Chasing Shiny Objects
There’s a strategy most follow when considering what to invest in for their business, and at no point is the question, “What looks the coolest?” asked in the course of that decision-making process.
By Diana L. Mirakaj
When car shopping, it’s always fun to look at the available options for the vehicle you want: sports package, panoramic sunroof, heated steering wheel, etc. While I may not spend much time asking questions focused on the engine, transmission, or wheels, I know that without them, the car is worthless since those are essential to its operation.
When it comes to building your business, it may not seem sexy to focus on the basics, but it’s necessary to achieve growth.
Over the years, The 2112 Group has noted a distinct performance difference between solution providers with solid business acumen and those without it. Channel partners with strong business fundamentals often achieve greater levels of growth and profitability. Again, focusing on the foundational elements of your business may not be the most alluring aspect of your journey, but the decision to invest in management functions, such as vendor relations, training, and human resources, is far more likely to reap long-term benefits than attending a scintillating event or relying on marketing gimmicks.
Rolling the dice isn’t a strategy (at least not an intelligent one), and rarely does growth come organically or without effort. While many solution providers are making plans and investments to turn their growth expectations into reality, a large percentage of the investments that still need to be made are around expanding operational capacities to meet market demands and attainment of goals.
Our 2016 Channel Forecast Report found that more than one-half of solution providers plan to grow their businesses through the expansion of sales and marketing of existing products and services to existing customers. This can be viewed as a positive change, as solution providers have traditionally been more focused on technology skills, preferring to invest in technicians and engineers rather than sales and marketing personnel.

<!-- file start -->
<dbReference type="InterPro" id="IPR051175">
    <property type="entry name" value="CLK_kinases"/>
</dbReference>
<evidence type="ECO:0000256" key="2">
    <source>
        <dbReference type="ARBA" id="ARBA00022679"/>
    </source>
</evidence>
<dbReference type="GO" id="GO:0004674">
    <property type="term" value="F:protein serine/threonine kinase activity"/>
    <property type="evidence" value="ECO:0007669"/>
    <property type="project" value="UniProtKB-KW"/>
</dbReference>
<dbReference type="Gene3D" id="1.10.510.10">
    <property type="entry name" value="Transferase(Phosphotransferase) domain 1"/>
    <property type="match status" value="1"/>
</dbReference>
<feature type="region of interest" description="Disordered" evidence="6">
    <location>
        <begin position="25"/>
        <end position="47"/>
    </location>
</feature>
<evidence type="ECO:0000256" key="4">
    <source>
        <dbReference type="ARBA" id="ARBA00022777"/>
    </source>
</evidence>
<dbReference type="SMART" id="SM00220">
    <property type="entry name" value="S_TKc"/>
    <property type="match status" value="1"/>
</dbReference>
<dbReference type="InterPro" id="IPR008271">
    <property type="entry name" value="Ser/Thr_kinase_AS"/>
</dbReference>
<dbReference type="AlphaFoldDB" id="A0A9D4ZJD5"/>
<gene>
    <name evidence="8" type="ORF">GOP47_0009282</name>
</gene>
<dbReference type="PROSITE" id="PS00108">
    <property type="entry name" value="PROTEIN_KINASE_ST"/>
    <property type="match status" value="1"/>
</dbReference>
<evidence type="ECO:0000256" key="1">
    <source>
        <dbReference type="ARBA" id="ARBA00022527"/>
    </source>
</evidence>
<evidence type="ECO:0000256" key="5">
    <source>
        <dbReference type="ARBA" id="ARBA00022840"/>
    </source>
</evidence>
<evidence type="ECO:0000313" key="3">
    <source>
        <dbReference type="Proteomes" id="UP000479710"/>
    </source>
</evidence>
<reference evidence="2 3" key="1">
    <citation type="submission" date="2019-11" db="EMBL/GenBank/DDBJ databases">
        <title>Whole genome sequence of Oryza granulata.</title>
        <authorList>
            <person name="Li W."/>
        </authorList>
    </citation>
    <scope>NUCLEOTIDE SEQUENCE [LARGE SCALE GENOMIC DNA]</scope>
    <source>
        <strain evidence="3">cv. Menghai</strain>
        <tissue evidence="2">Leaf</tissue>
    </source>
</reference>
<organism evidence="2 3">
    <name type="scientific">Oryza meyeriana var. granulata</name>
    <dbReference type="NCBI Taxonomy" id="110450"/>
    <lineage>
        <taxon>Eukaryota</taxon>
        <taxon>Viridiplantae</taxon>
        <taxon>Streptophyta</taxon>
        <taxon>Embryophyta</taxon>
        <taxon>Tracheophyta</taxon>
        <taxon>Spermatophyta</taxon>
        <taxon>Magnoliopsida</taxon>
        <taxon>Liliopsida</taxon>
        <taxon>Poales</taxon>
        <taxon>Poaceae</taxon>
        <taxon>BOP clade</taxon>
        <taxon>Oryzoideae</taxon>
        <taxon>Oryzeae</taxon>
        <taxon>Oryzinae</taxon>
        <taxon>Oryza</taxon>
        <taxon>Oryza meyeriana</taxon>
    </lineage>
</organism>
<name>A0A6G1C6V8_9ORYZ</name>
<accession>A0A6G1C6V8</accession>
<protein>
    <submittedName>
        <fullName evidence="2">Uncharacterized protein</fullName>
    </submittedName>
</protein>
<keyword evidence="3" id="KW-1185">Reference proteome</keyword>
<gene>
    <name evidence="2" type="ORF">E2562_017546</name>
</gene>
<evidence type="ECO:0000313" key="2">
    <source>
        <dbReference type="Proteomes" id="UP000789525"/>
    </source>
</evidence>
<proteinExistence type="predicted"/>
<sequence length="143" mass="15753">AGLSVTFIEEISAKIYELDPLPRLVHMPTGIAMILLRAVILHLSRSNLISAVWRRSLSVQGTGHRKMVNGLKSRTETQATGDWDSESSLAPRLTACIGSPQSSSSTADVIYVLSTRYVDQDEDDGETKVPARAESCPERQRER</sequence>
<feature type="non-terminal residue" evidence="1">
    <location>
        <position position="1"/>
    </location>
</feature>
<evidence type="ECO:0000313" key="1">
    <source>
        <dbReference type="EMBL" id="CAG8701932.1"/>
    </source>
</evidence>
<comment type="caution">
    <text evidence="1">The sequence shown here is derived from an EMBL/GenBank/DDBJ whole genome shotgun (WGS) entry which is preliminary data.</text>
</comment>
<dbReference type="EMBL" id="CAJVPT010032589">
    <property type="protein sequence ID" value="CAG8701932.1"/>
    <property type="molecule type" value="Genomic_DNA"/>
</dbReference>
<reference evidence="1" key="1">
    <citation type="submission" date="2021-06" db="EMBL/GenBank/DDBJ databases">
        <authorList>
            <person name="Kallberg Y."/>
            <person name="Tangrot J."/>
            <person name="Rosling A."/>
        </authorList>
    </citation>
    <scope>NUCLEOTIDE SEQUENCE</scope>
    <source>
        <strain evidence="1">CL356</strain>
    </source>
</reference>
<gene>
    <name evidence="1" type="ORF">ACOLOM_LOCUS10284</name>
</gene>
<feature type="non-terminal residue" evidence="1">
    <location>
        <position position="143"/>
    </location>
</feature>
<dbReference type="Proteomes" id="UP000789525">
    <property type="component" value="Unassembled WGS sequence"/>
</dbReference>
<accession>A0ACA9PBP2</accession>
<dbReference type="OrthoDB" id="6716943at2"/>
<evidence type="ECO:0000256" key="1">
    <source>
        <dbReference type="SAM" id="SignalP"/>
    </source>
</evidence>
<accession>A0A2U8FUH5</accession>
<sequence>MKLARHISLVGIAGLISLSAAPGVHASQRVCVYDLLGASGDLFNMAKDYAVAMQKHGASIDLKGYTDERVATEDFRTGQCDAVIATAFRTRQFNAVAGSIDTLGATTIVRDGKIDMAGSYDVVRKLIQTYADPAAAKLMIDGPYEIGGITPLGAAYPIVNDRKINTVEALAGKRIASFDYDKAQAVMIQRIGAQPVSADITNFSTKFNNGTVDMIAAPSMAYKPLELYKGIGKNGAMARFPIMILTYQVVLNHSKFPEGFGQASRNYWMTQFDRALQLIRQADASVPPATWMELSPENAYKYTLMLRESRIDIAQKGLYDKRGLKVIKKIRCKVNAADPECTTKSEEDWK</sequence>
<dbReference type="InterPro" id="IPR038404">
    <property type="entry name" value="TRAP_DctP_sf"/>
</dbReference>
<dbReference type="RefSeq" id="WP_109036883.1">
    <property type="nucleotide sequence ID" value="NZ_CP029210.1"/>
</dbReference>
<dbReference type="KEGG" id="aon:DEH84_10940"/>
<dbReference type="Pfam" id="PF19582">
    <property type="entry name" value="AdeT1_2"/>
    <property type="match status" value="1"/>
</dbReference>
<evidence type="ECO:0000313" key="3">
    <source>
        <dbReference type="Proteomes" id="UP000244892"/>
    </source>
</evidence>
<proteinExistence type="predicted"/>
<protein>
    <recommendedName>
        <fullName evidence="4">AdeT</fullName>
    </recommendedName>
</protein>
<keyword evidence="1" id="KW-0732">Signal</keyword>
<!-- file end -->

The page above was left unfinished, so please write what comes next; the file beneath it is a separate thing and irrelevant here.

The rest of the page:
The strategy of selling to existing customers is seen vividly in the investments solution providers made in 2015 that are paying off halfway through 2016. Those plans were recently validated in the 2016 Midyear Channel Performance Report, which revealed that expanding sales to existing customers has been the most lucrative investment for partners thus far this year.
The logic behind targeting base customers is somewhat sound, as this tactic requires less sales acumen and shortens sales cycles because the customer is already familiar with the solution provider. But therein lies a dilemma in the form of a talent shortage. Partners continue to be challenged in recruiting and retaining both salespeople and technical professionals. While investment in sales is admirable, it also proves problematic. Solution providers report that sales representatives are the most difficult to hire and retain.
It’s the worst-kept secret that the average solution provider prides itself on technical acumen, not salesmanship. While most solution providers emphasize the technology-based value they deliver to their customers, they don’t invest enough in business management and development. That’s a problem, and there’s no question that more needs to be done to improve those capabilities. But before emphasizing the need to innovate new business models and go-to-market strategies – the shiny objects with sex appeal– more needs to be done to lay a stronger foundation of management oversight, governance, and investment-strategy development.
Let’s face it: Everyone wants the fancy car with the bells and whistles, but you have to be sure you can drive it before grabbing the keys.